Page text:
Personality traits do not explain all the variance in adherence behavior, which indicates that having an awareness of patients’ individual differences, is to be combined with other measures. A Cochrane review describing interventions to improve adherence concluded that measures such as personal phone calls, written information and counseling had a positive effect on adherence to short-term treatments (Haynes, Ackloo, Sahota, McDonald, and Yao 2008). The current study showed that common reasons for stopping therapy prematurely was that the respondent was now healthy and/or experienced side-effects, which indicates that for instance patient information and follow-up tailored to each patient may be recommendable to improve adherence to antibiotic therapy.
Non-adherence to antibiotic therapy in the current study was lower than the average non-adherence in other studies (Kardas, Devine, Golembesky, and Roberts 2005; Pechere, et al. 2007), although requirements for being classified as adherent were stringent. Nevertheless, it is to be noted that Pechere et al. (2007) reported that non-adherence to antibiotic therapy in some countries was almost as low as in the current study. For instance, 9.9% so called “admitted non-compliance” was found in one country. One explanation for the low non-adherence in the current study could be that patients in Sweden are made aware of the importance of taking the full course of antibiotics. Another explanation could be that this low rate could result from the adherence data being gathered by self-reports, which may suffer from bias caused by respondents’ recall or wish to project social desirability, thus leading to unduly high adherence reports (Shumaker, Ockene, and Riekert 2008). Therefore, the use of self-reports to monitor adherence could be viewed as a weakness with the current study. Another possible limitation of the current study is that the items on antibiotic use were not validated. However, they were compared with the MARS (Horne, and Weinman 2002) and the findings were similar, which could be seen as a strength.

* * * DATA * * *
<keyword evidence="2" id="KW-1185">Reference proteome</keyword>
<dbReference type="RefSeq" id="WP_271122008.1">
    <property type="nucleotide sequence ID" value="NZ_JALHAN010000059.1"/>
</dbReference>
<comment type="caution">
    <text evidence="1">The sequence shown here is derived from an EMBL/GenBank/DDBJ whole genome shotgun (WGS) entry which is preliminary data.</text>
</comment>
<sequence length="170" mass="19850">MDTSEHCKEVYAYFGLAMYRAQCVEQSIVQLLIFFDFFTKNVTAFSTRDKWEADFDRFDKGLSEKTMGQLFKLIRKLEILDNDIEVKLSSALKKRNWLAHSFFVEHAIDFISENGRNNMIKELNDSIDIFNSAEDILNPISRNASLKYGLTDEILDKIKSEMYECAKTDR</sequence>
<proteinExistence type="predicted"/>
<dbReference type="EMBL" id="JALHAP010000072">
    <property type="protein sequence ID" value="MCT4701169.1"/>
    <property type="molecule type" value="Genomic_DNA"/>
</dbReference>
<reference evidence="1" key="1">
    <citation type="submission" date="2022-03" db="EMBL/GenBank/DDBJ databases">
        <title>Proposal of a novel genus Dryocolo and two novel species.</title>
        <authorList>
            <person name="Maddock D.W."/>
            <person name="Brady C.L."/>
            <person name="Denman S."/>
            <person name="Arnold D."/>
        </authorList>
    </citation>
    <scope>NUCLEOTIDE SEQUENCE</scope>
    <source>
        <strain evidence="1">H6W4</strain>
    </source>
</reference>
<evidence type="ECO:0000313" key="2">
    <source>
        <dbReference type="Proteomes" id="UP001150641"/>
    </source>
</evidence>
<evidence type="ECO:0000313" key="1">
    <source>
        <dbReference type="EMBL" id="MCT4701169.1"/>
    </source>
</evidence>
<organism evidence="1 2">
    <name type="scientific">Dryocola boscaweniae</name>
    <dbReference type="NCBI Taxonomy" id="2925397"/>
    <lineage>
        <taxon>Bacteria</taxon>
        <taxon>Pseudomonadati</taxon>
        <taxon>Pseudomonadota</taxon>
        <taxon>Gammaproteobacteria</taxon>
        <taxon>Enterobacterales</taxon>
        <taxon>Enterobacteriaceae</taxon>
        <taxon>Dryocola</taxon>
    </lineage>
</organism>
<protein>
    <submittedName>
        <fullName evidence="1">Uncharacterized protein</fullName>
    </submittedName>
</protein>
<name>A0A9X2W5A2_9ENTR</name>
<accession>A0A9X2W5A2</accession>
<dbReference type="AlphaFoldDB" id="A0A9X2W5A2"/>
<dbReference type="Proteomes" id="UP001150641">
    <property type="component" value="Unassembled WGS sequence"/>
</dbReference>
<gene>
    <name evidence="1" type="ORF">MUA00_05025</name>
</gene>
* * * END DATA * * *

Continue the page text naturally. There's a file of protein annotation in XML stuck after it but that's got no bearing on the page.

A further limitation is the low response rate, which could have implications for the representativeness of the findings. One strength may be that the findings are based on a random population and a non-response study was conducted. To the best of our knowledge, the current study is entering a new area of adherence research by showing that personality traits not only is associated with long-term adherence to medication treatments in various chronic diseases but also seem to be of significance in relation to short-term adherence to antibiotic therapy for common infections. More studies in this research area are needed before any conclusions can be drawn.